Vulva, vagina & female urethra
Vulva & vagina
Squamous tumors and precursors

Topic Completed: 1 June 2014

Minor changes: 16 July 2020

Copyright: 2002-2019,, Inc.

PubMed Search: Vulvar carcinoma [title] "loattrfree full text"[sb]

Priya Nagarajan, M.D., Ph.D.
Sara B. Peters, M.D., Ph.D.
Page views in 2019: 623
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Cite this page: Nagarajan P, Peters SB. Carcinoma-general. website. Accessed August 10th, 2020.
Definition / general
  • Malignant tumors arising from the epithelial components of the vulva
  • Since most of the common malignancies affecting the vulva are discussed separately, this section will focus on
    • General aspects of vulvar carcinomas
    • Rare, unusual type of carcinomas that affect the vulva
  • Rare tumors, accounting for 3 - 5% of female genital tract malignancies
  • About 2/3 of the cases affect older women (age > 70 years)
  • Squamous cell carcinomas (SCC) are the most common type (~85%)
  • Also basal cell, melanoma, adenocarcinoma
  • Labia majora and bartholin glands are most frequently affected
  • Most SCCs are related to human papillomavirus (HPV) infection (90% are HPV 16, 18)
  • Other causes include:
    • Lichen sclerosus
    • Chronic vulvar irritation (e.g. long term use of diapers)
    • Exposure to ionizing radiation, arsenic
    • Immune deficiency
    • Presence of hamartomatous lesions
Clinical features
  • Most tumors are slow growing and are frequently painless, until the lesions ulcerate
  • Other symptoms include itching, discomfort, bleeding, mass or swelling of the vulva or the groin
  • Except for some of the well differentiated, keratinizing and warty forms of SCC, most vulvar tumors look clinically similar to each other
  • Histopathologic examination is essential for diagnosis
  • Except for nonspecific findings such as anemia, mild leukocytosis and rarely thrombocytopenia, routine laboratory investigations are not very useful in the diagnosis of vulvar tumors
  • Serum tumoral markers such as AFP, CEA, CA125, CA15.3 and CA19.9 should be within normal limits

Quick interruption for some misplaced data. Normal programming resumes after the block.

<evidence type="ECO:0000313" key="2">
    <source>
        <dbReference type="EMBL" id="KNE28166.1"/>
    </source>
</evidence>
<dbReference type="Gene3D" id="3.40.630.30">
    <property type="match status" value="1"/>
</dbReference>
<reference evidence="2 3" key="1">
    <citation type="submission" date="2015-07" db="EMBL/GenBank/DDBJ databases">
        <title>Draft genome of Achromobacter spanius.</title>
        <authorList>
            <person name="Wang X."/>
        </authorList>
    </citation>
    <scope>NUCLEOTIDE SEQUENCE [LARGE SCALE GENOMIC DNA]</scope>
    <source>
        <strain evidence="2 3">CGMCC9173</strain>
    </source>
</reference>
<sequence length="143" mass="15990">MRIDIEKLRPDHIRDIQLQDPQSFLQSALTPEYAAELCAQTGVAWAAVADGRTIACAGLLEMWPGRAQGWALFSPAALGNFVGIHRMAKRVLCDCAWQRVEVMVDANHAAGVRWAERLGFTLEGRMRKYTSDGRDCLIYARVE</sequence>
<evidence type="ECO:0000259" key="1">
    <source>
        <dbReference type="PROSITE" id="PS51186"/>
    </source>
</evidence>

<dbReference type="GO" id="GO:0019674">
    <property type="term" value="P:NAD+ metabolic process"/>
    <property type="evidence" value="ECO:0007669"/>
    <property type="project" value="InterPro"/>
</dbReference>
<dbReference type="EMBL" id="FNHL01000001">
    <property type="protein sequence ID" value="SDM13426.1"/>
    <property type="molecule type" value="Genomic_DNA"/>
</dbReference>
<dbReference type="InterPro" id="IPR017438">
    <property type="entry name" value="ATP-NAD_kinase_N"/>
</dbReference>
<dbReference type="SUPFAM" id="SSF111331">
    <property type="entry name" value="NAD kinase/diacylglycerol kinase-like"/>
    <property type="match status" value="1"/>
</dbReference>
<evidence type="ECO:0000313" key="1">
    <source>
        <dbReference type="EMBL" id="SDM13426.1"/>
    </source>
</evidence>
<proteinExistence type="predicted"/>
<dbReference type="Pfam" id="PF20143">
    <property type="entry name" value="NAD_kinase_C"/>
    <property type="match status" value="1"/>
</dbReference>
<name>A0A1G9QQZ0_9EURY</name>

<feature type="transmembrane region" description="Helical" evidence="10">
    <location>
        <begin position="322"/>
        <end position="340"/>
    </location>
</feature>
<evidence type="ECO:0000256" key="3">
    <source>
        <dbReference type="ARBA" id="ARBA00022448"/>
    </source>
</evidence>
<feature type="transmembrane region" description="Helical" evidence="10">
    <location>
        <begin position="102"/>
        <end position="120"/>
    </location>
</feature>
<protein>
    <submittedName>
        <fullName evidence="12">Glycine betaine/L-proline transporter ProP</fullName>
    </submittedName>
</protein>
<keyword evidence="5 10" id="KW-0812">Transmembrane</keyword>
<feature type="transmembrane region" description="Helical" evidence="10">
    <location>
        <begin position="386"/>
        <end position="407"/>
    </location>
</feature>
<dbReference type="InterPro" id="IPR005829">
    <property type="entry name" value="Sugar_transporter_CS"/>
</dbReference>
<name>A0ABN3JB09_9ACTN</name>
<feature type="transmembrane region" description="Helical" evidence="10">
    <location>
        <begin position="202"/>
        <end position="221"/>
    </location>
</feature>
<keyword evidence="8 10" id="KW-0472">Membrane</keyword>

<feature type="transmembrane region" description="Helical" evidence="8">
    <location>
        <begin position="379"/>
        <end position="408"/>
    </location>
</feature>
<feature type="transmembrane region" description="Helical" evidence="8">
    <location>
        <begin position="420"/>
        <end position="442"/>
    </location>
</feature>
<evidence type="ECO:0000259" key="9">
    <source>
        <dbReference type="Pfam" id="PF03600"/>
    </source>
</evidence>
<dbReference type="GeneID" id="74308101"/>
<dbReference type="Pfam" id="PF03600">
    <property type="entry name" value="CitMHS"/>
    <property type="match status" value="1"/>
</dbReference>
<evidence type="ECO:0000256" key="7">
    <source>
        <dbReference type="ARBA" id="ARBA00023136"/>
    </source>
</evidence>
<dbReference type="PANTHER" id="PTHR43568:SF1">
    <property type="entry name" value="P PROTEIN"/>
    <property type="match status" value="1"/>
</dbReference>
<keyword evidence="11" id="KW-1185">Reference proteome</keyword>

Radiology description
  • MRI, CT scan, PET and ultrasound are often used (AJR Am J Roentgenol 2013;201:W147)
    • To determine the extent of tumor involvement and presence of nodal metastases prior to therapy
    • To assess tumor response to chemotherapy, radiation or both and
    • For posttreatment surveillance
Radiology images

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Before and after chemo

Prognostic factors
  • Management of primary tumor and nodal metastases may be independent
  • For early lesions (primary tumor < 2 cm and no inguinal node involvement), wide local resection is the treatment of choice, aimed at achieving at least 1 cm of clear peripheral margins
  • For primary lesions > 2 cm, radical local excision (to achieve 5 cm resection margin) may be necessary, with or without inguinofemoral lymphadenectomy
  • If 2 or more inguinal lymph nodes are involved or when there is extracapsular tumor spread, pelvic and groin radiation is frequently needed
  • If radiologic imaging shows involvement of the retroperitoneal lymph nodes, surgical removal of enlarged lymph nodes is recommended, followed by radiotherapy
  • Although chemotherapy is not commonly used to treat vulvar carcinoma, it is increasingly used in neoadjuvant and palliative settings (Int J Gynaecol Obstet 2012;119:S90, Eur J Gynaecol Oncol 2011;32:505, J Gynecol Oncol 2014;25:22, Int J Gynecol Cancer 2012;22:865, Curr Oncol Rep 2013;15:573)
Histologic examination
  • Use of CAP synoptic reporting has become routine: (CAP: Vulva Protocol [Accessed 6 October 2017])
  • Common histopathologic types include:
    • Squamous cell carcinoma, graded as
      • GX: grade cannot be assessed
      • G1: well differentiated
      • G2: moderately differentiated
      • G3: poorly or undifferentiated
    • Verrucous or warty carcinoma
    • Paget disease of vulva
    • Adenocarcinoma, not otherwise specified (NOS)
    • Basal cell carcinoma, NOS
    • Bartholin gland carcinoma
  • Rare types of vulvar carcinomas:
    • Adenocarcinomas most often arise from the Bartholin glands but may also originate in the cutaneous eccrine or apocrine glands, Skene glands, minor vestibular glands, ectopic mammary tissue or even endometriotic implants
Case reports (rare tumor types)
Clinical images

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Before and after treatment

Microscopic (histologic) description
  • Intestinal type adenocarcinoma or adenocarcinoma of cloacagenic origin
    • Tumor is usually a moderately differentiated adenocarcinoma with goblet cells and variable amounts of necrosis, reminiscent of colonic adenocarcinoma
  • Adenocarcinoma of ectopic breast tissue
    • Tumor is similar to the mammary counterparts
    • Could be in situ, invasive or both
Microscopic (histologic) images

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Adenocarcinoma, CK20

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Mucinous adenocarcinoma: ER, BRST1

Positive stains
Negative stains
Differential diagnosis
  • Intestinal type adenocarcinoma or adenocarcinoma of cloacagenic origin: adenocarcinoma arising from the gastrointestinal tract must be ruled out
  • Adenocarcinoma of ectopic breast tissue: nonneoplastic mammary tissue is present adjacent to the adenocarcinoma
  • Tumors with prominent keratinization are often confused with dermatitis or eczema
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